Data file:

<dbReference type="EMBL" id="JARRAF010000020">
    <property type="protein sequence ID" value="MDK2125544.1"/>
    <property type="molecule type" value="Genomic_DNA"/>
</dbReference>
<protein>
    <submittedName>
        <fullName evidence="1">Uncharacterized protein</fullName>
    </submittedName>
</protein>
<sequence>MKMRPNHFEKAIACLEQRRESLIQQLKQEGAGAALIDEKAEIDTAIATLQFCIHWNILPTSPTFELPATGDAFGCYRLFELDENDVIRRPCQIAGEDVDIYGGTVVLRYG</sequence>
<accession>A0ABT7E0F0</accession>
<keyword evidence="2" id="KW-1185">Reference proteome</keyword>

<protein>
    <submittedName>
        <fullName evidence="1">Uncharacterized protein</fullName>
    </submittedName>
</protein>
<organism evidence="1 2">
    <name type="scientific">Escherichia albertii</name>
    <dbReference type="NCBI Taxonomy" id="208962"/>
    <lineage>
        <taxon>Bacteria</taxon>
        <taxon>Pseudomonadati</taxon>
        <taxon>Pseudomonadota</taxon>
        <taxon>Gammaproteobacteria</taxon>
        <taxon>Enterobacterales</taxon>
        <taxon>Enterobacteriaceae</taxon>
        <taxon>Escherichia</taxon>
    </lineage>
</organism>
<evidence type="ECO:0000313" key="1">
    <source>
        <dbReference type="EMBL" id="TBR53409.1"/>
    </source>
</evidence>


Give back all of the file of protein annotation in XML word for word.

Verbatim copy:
<dbReference type="EMBL" id="JARRAF010000020">
    <property type="protein sequence ID" value="MDK2125544.1"/>
    <property type="molecule type" value="Genomic_DNA"/>
</dbReference>
<protein>
    <submittedName>
        <fullName evidence="1">Uncharacterized protein</fullName>
    </submittedName>
</protein>
<sequence>MKMRPNHFEKAIACLEQRRESLIQQLKQEGAGAALIDEKAEIDTAIATLQFCIHWNILPTSPTFELPATGDAFGCYRLFELDENDVIRRPCQIAGEDVDIYGGTVVLRYG</sequence>
<accession>A0ABT7E0F0</accession>
<keyword evidence="2" id="KW-1185">Reference proteome</keyword>

<protein>
    <submittedName>
        <fullName evidence="1">Uncharacterized protein</fullName>
    </submittedName>
</protein>
<organism evidence="1 2">
    <name type="scientific">Escherichia albertii</name>
    <dbReference type="NCBI Taxonomy" id="208962"/>
    <lineage>
        <taxon>Bacteria</taxon>
        <taxon>Pseudomonadati</taxon>
        <taxon>Pseudomonadota</taxon>
        <taxon>Gammaproteobacteria</taxon>
        <taxon>Enterobacterales</taxon>
        <taxon>Enterobacteriaceae</taxon>
        <taxon>Escherichia</taxon>
    </lineage>
</organism>
<evidence type="ECO:0000313" key="1">
    <source>
        <dbReference type="EMBL" id="TBR53409.1"/>
    </source>
</evidence>